Ayelet Shaked
Ayelet ShakedYonatan Sindel, Flash 90

Israeli legal officials sent a letter to Prime Minister Binyamin Netanyahu, Justice Minister Ayelet Shaked (Jewish Home), and Attorney General Avichai Mandelblit demanding they shelve a proposal to change how legal advisers are chosen.

Currently, government workers receive a notice informing them when a government office needs a legal adviser. Those who received the notice may apply, and one of them will be chosen for the position. The new initiative, proposed by Shaked, would involve a committee which actively searches for candidates and presents a list of possible candidates to the minister in charge of the relevant office. The legal adviser would then be appointed by the minister himself, and approved by the Attorney General.

"Appointment of a legal adviser by the minister in charge of the office instead of by the Civil Service Commission, and suggesting candidates via the relevant minister instead of via an application form, will not strengthen the Attorney General. Instead, it will weaken him, and it will harm the rule of law," the letter said.

According to Yediot Aharonot, former judges and legal advisers begged Shaked to rethink her decision. The concern, they said, was that changing how legal advisers are chosen would harm the rule of law.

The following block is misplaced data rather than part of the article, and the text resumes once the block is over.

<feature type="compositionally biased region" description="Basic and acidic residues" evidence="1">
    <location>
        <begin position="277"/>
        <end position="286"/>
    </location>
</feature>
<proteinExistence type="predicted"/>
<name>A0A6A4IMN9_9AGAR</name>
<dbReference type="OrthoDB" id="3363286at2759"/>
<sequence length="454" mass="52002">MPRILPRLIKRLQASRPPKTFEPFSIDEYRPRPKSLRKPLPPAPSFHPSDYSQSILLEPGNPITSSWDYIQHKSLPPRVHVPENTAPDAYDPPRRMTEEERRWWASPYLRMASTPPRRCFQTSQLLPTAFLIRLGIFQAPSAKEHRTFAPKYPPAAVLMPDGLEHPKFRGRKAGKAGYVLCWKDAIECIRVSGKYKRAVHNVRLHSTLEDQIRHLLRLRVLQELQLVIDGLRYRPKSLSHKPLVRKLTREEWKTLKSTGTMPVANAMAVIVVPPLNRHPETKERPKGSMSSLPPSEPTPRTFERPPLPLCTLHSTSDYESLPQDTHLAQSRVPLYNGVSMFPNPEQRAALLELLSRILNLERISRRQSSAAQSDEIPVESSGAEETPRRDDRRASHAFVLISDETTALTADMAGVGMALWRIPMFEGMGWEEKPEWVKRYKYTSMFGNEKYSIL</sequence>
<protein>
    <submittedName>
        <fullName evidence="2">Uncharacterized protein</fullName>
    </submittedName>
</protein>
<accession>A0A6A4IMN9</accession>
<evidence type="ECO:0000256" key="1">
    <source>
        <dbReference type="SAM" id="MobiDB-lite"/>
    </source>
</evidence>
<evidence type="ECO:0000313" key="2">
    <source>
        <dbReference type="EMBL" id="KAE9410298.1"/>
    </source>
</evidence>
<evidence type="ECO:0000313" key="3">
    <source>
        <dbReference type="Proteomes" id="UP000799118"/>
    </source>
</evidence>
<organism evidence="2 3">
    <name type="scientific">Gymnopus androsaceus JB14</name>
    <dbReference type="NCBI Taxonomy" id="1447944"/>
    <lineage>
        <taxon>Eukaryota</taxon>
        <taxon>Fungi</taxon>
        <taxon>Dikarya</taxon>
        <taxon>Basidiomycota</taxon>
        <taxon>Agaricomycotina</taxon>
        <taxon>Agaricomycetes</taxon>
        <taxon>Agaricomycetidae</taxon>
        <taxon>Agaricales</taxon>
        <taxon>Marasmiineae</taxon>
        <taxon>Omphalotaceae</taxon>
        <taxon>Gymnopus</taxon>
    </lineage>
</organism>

"We suggest reconsidering the new law," they said. "In our opinion, it would be appropriate to completely oppose such an initiative."

According to them, involvement such as this in the appointment of legal advisers "allows for the appointment of relatives or legal advisers who identify with the political ideas of the appointing minister.... The very fact that a minister is doing the appointing may harm the legal adviser's professional image."

The judges also attacked Shaked for suggesting each minister be given more authority over his office.

"This opinion does not appeal to us, and it does not justify changing the way legal advisers are appointed. A legal adviser to a government office is the representative of the entire public and all of Israel's residents. Every taxpayer needs his services. Therefore, the suggestion that legal advisers be appointed by the ministers they serve under is unnecessary and not justified."

It should be noted that Supreme Court justices are not appointed by the public, but by a special committee of nine, seven of whom must agree to the appointment. Included in the nine are three Supreme Court representatives, who effectively have the power to veto any nominee.

In November 2016, the Supreme Court agreed to compromise, allowing a majority of six committee members to approve justices.